Tech Sharing

Tech Sharing


Posts Tagged ‘ Gmail ’

It’s pretty easy to read your emails while you’re on the go, but responding to those emails takes effort. Smart Reply, available in Inbox by Gmail and Allo, saves you time by suggesting quick responses to your messages. The feature already drives 12 percent of replies in Inbox on mobile. And starting today, Smart Reply is coming to Gmail for Android and iOS too. 

Smart Reply suggests three responses based on the email you received:

Once you’ve selected one, you can send it immediately or edit your response starting with the Smart Reply text. Either way, you’re saving time.



Smart Reply utilizes machine learning to give you better responses the more you use it. So if you’re more of a “thanks!” than a “thanks.” person, we’ll suggest the response that’s, well, more you! If you want to learn about the smarts behind Smart Reply, check out the Google Research Blog.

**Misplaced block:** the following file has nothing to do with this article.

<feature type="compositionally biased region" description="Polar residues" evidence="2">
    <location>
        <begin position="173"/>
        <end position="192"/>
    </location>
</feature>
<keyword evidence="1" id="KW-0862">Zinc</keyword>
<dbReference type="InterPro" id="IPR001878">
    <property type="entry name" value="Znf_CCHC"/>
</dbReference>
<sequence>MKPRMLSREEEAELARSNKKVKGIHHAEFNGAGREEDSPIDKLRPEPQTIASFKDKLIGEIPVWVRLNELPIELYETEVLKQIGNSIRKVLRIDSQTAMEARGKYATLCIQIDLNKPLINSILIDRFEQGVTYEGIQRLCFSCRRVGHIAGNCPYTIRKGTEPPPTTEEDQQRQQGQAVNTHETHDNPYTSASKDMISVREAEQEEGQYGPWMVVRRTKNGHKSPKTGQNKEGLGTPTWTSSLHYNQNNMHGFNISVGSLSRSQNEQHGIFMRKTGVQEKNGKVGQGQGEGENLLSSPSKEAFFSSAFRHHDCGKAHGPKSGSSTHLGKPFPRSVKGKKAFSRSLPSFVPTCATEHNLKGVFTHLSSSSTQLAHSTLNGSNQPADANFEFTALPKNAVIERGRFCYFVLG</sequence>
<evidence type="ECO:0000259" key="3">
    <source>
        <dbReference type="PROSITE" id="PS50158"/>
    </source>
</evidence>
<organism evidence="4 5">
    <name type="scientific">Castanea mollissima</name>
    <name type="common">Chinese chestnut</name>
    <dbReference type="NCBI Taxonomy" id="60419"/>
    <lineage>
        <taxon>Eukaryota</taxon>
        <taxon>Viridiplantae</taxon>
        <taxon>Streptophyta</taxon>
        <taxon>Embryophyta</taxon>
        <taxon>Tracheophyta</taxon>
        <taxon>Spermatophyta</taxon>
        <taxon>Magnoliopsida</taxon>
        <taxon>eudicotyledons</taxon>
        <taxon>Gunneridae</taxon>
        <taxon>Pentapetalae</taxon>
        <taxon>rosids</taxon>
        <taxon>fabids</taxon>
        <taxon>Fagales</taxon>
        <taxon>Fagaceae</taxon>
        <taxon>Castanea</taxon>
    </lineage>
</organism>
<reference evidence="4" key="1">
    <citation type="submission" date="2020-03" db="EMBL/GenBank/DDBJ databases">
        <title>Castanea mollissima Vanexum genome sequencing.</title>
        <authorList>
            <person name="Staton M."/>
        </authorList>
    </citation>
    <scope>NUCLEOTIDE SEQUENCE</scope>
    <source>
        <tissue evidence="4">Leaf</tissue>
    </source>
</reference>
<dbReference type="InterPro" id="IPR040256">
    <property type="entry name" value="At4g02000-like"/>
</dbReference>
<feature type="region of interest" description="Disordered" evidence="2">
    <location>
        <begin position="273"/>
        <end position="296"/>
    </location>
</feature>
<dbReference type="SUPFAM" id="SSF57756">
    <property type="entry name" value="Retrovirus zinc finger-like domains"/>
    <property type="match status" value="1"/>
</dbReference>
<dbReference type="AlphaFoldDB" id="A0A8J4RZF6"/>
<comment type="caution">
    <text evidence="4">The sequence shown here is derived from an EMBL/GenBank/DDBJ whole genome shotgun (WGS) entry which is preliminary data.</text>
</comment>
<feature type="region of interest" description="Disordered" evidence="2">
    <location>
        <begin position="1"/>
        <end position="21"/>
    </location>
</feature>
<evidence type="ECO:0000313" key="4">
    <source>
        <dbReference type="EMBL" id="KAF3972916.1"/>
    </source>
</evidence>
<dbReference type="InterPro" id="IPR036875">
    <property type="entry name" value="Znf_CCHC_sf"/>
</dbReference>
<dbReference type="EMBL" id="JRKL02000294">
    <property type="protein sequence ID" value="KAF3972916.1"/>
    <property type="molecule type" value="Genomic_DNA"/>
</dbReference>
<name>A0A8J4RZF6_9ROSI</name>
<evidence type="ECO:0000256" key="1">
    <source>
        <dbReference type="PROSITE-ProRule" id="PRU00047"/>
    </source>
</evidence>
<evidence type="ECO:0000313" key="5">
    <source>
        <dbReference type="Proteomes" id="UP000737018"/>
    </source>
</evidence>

Smart Reply will roll out globally on Android and iOS in English first, and Spanish will follow in the coming weeks. Stay tuned for more languages coming soon!



If your daily routine involves accessing Gmail through Google Chrome on a system that’s running on Windows XP or Vista, you might want to consider transitioning over to newer pastures soon, as Google has recently announced that Gmail will no longer support Chrome browsers that are running on version 53 and below beginning December 2017.

Why are Gmail users on Windows XP and Vista being singled out? Because the most recent (and very last) Chrome version that was released for the aforementioned two operating systems is version 49. Google officially stopped churning out updates for Chrome browsers on Windows XP and Vista in April 2016.

Of course, if you’re still adamant on sticking with Windows XP and Vista, you will still be able to access Gmail via Chrome, just that you will automatically be redirected to the basic and less secure HTML version of the service in December 2017.

Not entirely sure if your Chrome browser is updated to the latest version? Google will prompt you to have it updated via a banner that will be displayed at the top of the Gmail web interface beginning this Wednesday, February 8, 2017. If you don’t see it, it could mean that your browser is already running on version 53 and above – or that you’re running on Windows XP or Vista.